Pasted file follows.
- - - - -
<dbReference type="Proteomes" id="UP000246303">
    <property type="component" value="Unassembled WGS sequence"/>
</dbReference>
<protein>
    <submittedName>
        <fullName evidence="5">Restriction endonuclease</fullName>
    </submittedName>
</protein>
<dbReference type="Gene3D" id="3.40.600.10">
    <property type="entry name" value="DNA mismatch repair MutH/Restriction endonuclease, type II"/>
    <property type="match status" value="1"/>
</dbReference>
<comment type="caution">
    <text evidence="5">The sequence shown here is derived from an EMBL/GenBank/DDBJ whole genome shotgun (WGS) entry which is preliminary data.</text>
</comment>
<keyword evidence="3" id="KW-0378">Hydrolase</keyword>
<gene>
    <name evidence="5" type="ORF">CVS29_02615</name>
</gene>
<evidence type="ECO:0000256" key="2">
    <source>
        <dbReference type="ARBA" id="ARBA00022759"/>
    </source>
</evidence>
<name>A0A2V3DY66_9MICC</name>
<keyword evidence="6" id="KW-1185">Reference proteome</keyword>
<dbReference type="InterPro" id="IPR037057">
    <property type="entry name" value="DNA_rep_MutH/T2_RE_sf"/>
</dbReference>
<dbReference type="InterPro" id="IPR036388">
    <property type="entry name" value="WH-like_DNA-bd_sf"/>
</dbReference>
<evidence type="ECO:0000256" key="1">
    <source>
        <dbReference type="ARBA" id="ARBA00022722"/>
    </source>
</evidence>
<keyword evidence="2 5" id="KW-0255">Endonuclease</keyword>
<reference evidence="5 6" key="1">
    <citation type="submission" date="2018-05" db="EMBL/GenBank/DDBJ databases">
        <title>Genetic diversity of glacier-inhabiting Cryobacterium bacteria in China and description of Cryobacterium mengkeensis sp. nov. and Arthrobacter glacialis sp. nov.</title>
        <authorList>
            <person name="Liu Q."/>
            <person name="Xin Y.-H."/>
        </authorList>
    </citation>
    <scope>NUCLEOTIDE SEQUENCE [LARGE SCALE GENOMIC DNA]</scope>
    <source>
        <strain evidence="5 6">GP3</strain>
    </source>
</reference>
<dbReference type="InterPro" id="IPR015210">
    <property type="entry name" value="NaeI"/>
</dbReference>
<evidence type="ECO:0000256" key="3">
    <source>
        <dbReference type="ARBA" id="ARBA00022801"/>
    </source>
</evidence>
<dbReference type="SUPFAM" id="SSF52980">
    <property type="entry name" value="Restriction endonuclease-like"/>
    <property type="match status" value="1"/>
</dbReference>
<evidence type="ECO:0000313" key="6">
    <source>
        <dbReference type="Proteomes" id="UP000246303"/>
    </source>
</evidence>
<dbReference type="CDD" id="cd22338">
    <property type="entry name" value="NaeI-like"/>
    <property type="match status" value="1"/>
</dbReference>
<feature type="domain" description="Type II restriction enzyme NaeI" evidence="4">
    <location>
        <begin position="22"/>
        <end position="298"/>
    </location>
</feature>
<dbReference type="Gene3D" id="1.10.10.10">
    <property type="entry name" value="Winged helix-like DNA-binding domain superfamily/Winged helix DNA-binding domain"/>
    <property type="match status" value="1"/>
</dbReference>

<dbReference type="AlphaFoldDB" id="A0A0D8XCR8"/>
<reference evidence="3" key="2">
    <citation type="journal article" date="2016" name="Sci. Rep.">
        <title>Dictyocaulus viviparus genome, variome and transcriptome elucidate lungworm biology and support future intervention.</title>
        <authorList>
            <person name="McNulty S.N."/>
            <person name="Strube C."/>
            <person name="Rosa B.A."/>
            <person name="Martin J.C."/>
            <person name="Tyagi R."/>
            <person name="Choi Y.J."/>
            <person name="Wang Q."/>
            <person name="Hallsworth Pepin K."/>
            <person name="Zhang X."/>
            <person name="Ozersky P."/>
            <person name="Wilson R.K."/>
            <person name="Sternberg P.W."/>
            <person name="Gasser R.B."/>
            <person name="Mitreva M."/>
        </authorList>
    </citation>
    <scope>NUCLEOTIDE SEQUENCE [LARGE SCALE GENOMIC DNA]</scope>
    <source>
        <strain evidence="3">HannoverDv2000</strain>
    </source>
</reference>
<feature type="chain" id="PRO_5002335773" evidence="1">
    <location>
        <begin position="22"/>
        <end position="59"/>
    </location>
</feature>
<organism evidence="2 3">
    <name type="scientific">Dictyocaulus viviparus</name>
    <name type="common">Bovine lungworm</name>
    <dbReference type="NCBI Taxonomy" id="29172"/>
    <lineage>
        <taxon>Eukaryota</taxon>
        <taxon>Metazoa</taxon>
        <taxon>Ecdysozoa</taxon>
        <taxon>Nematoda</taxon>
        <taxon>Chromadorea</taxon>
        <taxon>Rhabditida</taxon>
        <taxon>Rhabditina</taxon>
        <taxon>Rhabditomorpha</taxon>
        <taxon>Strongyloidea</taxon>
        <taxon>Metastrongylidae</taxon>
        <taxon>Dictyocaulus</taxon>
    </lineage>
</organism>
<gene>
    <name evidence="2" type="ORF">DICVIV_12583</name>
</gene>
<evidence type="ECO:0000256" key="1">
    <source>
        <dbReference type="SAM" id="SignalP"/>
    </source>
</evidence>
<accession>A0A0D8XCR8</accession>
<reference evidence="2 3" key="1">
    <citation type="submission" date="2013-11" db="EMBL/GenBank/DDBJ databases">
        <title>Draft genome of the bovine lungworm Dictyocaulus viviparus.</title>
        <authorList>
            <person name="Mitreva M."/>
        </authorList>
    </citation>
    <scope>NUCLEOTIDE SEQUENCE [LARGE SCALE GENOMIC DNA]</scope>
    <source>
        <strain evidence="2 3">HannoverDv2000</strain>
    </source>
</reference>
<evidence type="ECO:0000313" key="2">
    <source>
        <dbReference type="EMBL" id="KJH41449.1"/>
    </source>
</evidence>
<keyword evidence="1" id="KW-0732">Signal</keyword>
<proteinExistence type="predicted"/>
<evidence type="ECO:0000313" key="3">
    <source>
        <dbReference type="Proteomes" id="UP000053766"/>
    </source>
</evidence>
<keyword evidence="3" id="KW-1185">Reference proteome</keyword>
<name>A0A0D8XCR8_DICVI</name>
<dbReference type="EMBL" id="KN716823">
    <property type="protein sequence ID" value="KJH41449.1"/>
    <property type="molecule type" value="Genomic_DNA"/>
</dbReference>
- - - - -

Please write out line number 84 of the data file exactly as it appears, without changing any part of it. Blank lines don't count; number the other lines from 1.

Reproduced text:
<reference evidence="3" key="2">